The Tanmatras (subtle elements/bodies)

In the process of creation, and specifically in the movement between the avyakta (unmanifested) and the vyakta (the manifested) lies the operations of the tanmatras.

The tanmatras, which can be translated as subtle elements/subtle bodies are essentially bodies of subtle matter which precede gross phenomenal appearances. That is to say, before an object takes upon it’s gross form, it passes through a process of creation where it can be first perceived in it’s subtle form.
Tanmatras can be systematically perceived through yogic practices.

Part of the process of awakening is to pay attention to the phenomenal worlds as they appear and to begin to investigate the conditions which give rise to phenomena. It is here that one can investigate and understand the operations of the tanmatras.

It is possible for a practitioner to engage with the world of subtle matter. Needless to say, the laws which govern the operations of subtle matter are quite different compared to those of gross matter.

It is imperative to note that the ability of a yogi to perceive and operate in the worlds of subtle matter are directly related to the state of being in which he is abiding. Non-identification with the gross body and resting in a state of being which is as close to the primal spirit itself – these are the conditions to perceive subtle matter.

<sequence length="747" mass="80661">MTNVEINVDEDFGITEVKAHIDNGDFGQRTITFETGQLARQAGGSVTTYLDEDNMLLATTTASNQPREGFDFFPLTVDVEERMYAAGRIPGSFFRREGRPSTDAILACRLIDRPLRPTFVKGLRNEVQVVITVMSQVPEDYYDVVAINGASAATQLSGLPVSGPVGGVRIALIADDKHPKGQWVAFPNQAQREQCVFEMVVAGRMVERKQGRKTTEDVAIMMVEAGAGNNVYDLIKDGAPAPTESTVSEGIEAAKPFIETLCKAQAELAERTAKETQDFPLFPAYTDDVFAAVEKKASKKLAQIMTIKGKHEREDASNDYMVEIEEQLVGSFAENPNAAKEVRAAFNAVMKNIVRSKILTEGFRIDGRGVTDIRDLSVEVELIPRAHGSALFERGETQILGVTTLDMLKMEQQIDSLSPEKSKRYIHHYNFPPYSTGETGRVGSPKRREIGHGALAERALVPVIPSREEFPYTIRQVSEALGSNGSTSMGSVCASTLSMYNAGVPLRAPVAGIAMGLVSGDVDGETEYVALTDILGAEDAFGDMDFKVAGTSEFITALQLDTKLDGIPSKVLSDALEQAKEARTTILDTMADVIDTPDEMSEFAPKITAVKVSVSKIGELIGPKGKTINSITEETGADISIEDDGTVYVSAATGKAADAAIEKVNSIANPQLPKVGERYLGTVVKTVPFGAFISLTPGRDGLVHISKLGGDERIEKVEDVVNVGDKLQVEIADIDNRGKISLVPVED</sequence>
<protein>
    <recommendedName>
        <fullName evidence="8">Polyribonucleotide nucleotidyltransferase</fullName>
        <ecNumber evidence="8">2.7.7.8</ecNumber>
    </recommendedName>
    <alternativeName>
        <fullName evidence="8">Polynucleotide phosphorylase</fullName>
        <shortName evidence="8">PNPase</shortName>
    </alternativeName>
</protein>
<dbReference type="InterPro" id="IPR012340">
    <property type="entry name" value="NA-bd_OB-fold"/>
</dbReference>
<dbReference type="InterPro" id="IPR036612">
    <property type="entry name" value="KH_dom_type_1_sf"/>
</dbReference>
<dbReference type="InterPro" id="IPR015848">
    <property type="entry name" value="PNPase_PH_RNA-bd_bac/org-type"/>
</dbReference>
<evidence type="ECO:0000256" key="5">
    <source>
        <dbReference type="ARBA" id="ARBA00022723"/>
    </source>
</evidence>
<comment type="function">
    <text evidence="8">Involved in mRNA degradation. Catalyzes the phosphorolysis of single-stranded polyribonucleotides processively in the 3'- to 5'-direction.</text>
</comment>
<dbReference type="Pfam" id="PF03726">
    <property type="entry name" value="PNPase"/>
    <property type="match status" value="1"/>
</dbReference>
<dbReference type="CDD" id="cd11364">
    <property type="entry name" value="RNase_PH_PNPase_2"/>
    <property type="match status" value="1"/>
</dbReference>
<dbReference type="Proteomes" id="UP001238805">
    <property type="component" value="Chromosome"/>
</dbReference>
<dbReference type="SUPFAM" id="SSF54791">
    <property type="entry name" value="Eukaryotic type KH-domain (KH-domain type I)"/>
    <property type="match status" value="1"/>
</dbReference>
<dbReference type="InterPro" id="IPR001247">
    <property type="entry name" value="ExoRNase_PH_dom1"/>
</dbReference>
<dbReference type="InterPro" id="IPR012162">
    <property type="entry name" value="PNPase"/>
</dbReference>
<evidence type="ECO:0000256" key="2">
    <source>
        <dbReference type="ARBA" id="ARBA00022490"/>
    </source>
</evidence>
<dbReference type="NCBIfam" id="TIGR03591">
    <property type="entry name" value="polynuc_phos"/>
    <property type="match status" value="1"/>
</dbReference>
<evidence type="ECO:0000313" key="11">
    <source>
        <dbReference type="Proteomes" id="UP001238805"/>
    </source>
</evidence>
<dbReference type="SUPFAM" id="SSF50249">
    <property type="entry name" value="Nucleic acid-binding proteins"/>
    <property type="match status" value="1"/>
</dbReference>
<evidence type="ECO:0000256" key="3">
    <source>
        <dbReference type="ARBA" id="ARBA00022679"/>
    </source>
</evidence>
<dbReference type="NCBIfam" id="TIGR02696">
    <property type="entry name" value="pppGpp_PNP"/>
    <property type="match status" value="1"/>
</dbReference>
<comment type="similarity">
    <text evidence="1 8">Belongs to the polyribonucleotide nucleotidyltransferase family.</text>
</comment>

To simplify, when a practitioner is in his gross body, he will perceive gross matter and when he is in his spirit/subtle body, he can perceive the tanmatras.
Here we also see the non dual nature between the spirit of the being and the objects perceived by him.

Experientially, the tanmatras are perceived as subtle bodies where the proportion of spirit/energy is greater than that of matter.
The tanmatras are perceived before objects have nama-rupa (name and form).

The tanmatras are perceived in a state of consciousness where the notions of space and time are non existent or are just beginning to come into existence.
A thorough understanding of the formations and de-formations of space and time are possible only through a first hand perception of the tanmatras.